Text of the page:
Like the title of this post, we had many of the puzzle pieces, but they weren’t quite fitting together.  

We were searching for ‘alignment’ in our teaching… what Richard Ellmore refers to as “internal accountability”.  And we were coming up short.  Not for a lack of effort or expertise. 

We know that our tipping point as an organization lies in the quality of our teaching.  (I suspect it is your tipping point too and if you haven’t discovered that yet, you inevitably will!)  We are a very innovative charter school that has implemented multiple initiatives and creative programs over the past decade. Collectively, those initiatives have driven huge academic gains– but we were so low ten year ago those gains were inevitable.  Now we know with certainty that continuous growth for our students will not be forthcoming unless we significantly improve our TEACHING–  every teacher, every classroom, every day.

So this past week I met with each teacher to talk about their professional goals for the year.  (We do not use a traditional evaluation system– our teachers develop their own growth plan and then tell me how I can help them achieve it.)  During one of those meetings Ms. Michele shared a conversation she had had earlier in the week with her 3rd grade students.  She has a wall display that depicts each child’s academic growth according to MAPS– our formative assessments.  Each student has a flower on the wall chart that grows toward a line, and the line represents being “at grade level”.  The promised land.

“What does this line represent?” Ms. Michele had asked her class.
“It means we are at grade level,” they replied.
“And what does being ‘at grade level’ mean?” she asked.
“It means we were Proficient on the test,” offered Angelica– because no one else could quite articulate it.
“And how do you score Proficient on the test?” Ms. Michele asked no one in particular.
“You color in the dots,” said Isaiah at long last.

You color in the dots.  Bingo.

Ms. Michel and I had a simultaneous epiphany in our meeting that was transforming into MY goals meeting right before our very eyes:  “Our students have no idea what it means to be ‘at grade level’… do they?” No…they don’t. Neither our 3rd graders or our 8th graders, neither our parents nor even all of our teachers can really define what it means or what you NEED to be ‘at grade level.’  They cannot tell you what knowledge, skills or competencies must be mastered in order to consistently color in the right dots! 

It was as if someone had just knocked over a table bearing all of the pieces of a very stubborn puzzle, and when they hit the ground, they somehow fell into place.  We had been talking to kids for years about the importance of getting “to grade level”. Many had routinely formulated annual learning goals:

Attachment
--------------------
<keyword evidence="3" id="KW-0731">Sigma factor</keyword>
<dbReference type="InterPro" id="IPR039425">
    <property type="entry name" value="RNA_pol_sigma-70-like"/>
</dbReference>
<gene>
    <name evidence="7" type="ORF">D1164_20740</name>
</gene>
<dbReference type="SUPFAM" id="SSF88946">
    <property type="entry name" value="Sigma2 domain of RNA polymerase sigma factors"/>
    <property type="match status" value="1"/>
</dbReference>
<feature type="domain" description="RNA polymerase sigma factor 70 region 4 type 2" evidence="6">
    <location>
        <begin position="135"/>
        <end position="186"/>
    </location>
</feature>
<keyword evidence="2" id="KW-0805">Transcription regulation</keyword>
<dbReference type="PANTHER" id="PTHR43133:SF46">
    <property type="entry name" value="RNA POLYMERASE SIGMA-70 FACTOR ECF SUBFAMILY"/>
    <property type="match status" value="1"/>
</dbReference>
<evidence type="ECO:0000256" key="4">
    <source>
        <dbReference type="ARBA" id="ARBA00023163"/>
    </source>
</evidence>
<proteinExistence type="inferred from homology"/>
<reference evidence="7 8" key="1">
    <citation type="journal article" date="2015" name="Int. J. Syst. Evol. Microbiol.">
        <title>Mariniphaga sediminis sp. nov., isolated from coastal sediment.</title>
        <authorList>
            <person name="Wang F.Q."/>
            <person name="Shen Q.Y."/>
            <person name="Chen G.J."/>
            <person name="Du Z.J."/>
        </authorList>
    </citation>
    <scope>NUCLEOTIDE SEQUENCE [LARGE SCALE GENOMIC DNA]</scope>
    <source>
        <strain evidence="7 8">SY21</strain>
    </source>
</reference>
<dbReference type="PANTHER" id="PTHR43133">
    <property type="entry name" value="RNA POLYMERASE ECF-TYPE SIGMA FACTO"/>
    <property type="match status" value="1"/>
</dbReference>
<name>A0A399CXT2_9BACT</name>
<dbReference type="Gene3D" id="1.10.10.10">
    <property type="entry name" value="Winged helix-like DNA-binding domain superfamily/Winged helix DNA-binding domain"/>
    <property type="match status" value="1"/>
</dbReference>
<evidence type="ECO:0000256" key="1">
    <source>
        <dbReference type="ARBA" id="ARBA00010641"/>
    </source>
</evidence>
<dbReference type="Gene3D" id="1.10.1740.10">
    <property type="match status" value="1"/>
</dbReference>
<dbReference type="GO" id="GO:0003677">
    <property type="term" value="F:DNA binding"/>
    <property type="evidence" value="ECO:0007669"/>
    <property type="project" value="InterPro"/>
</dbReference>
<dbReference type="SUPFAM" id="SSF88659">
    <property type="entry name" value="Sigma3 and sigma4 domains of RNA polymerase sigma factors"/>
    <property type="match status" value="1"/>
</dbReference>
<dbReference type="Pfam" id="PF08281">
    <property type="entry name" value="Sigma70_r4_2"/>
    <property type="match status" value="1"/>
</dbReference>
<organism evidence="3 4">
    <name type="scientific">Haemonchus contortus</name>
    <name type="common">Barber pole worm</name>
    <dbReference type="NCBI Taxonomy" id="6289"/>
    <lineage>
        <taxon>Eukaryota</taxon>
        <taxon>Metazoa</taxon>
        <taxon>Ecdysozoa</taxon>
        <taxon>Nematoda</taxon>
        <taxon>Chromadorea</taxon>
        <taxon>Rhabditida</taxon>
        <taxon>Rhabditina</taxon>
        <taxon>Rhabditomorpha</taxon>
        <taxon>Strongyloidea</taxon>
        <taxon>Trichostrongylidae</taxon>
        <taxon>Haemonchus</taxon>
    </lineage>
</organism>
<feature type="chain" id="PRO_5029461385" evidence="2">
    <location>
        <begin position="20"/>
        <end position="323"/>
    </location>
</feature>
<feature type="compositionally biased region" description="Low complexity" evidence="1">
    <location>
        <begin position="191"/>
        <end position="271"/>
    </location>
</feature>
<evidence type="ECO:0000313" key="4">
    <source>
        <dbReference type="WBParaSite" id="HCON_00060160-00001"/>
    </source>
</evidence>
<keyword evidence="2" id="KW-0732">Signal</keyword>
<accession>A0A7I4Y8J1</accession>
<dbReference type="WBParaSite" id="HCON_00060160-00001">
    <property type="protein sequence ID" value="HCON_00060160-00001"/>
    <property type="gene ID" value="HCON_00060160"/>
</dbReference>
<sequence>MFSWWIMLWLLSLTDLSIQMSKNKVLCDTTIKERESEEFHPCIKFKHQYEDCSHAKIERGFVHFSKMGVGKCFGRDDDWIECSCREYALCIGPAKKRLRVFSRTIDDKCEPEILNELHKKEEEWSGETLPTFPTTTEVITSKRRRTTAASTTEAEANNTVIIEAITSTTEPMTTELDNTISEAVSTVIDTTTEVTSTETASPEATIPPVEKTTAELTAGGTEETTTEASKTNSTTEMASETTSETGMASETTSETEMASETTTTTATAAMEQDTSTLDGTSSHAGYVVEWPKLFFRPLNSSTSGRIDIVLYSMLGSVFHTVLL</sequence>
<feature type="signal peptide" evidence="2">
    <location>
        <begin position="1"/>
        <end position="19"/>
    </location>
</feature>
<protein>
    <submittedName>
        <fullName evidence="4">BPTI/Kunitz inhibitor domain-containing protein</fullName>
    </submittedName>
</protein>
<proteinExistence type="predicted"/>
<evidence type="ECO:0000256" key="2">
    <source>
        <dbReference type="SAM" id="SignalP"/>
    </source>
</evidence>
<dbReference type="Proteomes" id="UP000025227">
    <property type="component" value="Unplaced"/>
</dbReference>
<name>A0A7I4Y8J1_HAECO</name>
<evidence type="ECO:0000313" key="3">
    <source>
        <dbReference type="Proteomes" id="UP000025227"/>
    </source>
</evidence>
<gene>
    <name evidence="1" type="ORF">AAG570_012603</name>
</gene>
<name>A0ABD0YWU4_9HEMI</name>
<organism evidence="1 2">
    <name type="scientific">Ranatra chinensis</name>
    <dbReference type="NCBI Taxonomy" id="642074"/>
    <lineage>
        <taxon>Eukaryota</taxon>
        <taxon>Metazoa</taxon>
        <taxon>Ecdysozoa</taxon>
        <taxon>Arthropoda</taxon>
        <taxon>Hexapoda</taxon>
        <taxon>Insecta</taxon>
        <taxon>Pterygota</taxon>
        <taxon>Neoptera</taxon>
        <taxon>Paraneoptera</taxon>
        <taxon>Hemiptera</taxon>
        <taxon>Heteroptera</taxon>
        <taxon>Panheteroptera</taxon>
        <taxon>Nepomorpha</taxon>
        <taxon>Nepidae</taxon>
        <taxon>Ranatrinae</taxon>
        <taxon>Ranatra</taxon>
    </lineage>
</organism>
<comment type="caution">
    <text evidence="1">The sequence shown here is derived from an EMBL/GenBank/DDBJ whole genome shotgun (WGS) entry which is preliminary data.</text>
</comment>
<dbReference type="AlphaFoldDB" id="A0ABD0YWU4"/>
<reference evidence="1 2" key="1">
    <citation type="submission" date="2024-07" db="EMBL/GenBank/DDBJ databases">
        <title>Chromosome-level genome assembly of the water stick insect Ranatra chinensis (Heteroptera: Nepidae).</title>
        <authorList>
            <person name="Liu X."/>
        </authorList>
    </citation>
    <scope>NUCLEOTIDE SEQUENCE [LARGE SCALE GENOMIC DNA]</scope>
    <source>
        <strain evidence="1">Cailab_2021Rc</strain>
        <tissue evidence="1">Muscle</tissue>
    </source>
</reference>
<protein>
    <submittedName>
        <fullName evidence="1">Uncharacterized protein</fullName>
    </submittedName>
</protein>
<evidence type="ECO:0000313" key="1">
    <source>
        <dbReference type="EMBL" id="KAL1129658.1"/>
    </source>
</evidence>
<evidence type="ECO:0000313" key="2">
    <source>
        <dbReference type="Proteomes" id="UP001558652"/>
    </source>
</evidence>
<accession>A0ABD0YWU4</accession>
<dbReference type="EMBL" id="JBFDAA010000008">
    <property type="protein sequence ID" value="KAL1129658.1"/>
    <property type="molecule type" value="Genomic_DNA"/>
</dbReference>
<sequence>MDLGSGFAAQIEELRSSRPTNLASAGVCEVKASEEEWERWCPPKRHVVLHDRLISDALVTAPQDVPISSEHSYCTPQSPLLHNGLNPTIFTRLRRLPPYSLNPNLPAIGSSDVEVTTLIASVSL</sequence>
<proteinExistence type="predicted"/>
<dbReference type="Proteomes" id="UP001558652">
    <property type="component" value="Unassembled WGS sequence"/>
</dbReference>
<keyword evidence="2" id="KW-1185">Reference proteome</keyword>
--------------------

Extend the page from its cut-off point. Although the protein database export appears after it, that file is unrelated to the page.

1) make new friends 
2) get perfect attendance 
3) be an honor student at least five times 
4) be at grade level  

But “being at grade level” is an abstract goal at best.  We could measure whether they achieved their goal or not– but it is a relatively meaningless measure if students don’t really understand HOW you achieve it.  

So Internal accountability, at least for my school, requires this:

• Virtually every student, every teacher, every parent must be able to articulate the essential, non-negotiable  standards and competencies that must be mastered in order to perform ‘at grade level’ in May;
• The formative data from MAPS must be clearly understood by each student so that they know exactly where they are along the continuum of mastery as the year goes on– and even more importantly– so that they know what they need from their teacher ( the very definition of engaged, independent, self-reflective students!)
• Every lesson must be tightly designed so that children always know the purpose and learning goals for that lesson;
• Every lesson must feature research-based instructional strategies that simultaneously target and differentiate for every learner… at whatever level they may be along the continuum (see: Gradual Release of Responsibility!!!);
• Teachers must be able to use all evidence available– MAPS data, student work samples, etc. — to make strategic and on-going adjustments for each child. 

There are other elements too that produce the “alignment” we are searching for.  But you get the picture when: The Pieces of the Puzzle Fit Together.

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